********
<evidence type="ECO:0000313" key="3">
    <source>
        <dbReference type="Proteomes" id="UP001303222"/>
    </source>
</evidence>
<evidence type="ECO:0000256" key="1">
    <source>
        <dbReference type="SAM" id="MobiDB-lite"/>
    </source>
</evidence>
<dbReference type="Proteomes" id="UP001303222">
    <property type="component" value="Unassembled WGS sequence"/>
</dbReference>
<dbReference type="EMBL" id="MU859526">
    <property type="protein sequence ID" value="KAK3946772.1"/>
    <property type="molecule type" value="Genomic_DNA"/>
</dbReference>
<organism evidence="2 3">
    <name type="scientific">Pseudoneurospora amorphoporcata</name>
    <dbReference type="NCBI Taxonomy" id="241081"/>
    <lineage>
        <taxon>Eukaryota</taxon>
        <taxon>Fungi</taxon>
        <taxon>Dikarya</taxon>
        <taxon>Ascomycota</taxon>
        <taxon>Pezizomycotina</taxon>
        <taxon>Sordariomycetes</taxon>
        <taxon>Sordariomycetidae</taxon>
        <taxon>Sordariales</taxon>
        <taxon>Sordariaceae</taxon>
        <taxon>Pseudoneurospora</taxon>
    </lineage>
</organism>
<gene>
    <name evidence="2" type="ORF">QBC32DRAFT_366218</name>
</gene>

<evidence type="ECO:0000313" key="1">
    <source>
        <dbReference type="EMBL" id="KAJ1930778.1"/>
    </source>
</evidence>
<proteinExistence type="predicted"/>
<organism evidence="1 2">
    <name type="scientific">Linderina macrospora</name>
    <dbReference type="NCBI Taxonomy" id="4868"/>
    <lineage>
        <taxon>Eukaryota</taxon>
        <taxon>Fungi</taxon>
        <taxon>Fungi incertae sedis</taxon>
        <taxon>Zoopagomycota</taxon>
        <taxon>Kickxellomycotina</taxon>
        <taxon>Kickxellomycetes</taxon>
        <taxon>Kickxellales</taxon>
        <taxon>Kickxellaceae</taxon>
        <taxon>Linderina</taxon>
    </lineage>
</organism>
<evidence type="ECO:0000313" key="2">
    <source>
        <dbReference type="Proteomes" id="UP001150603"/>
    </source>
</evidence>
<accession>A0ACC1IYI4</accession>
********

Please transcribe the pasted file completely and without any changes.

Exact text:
<evidence type="ECO:0000313" key="3">
    <source>
        <dbReference type="Proteomes" id="UP001303222"/>
    </source>
</evidence>
<evidence type="ECO:0000256" key="1">
    <source>
        <dbReference type="SAM" id="MobiDB-lite"/>
    </source>
</evidence>
<dbReference type="Proteomes" id="UP001303222">
    <property type="component" value="Unassembled WGS sequence"/>
</dbReference>
<dbReference type="EMBL" id="MU859526">
    <property type="protein sequence ID" value="KAK3946772.1"/>
    <property type="molecule type" value="Genomic_DNA"/>
</dbReference>
<organism evidence="2 3">
    <name type="scientific">Pseudoneurospora amorphoporcata</name>
    <dbReference type="NCBI Taxonomy" id="241081"/>
    <lineage>
        <taxon>Eukaryota</taxon>
        <taxon>Fungi</taxon>
        <taxon>Dikarya</taxon>
        <taxon>Ascomycota</taxon>
        <taxon>Pezizomycotina</taxon>
        <taxon>Sordariomycetes</taxon>
        <taxon>Sordariomycetidae</taxon>
        <taxon>Sordariales</taxon>
        <taxon>Sordariaceae</taxon>
        <taxon>Pseudoneurospora</taxon>
    </lineage>
</organism>
<gene>
    <name evidence="2" type="ORF">QBC32DRAFT_366218</name>
</gene>

<evidence type="ECO:0000313" key="1">
    <source>
        <dbReference type="EMBL" id="KAJ1930778.1"/>
    </source>
</evidence>
<proteinExistence type="predicted"/>
<organism evidence="1 2">
    <name type="scientific">Linderina macrospora</name>
    <dbReference type="NCBI Taxonomy" id="4868"/>
    <lineage>
        <taxon>Eukaryota</taxon>
        <taxon>Fungi</taxon>
        <taxon>Fungi incertae sedis</taxon>
        <taxon>Zoopagomycota</taxon>
        <taxon>Kickxellomycotina</taxon>
        <taxon>Kickxellomycetes</taxon>
        <taxon>Kickxellales</taxon>
        <taxon>Kickxellaceae</taxon>
        <taxon>Linderina</taxon>
    </lineage>
</organism>
<evidence type="ECO:0000313" key="2">
    <source>
        <dbReference type="Proteomes" id="UP001150603"/>
    </source>
</evidence>
<accession>A0ACC1IYI4</accession>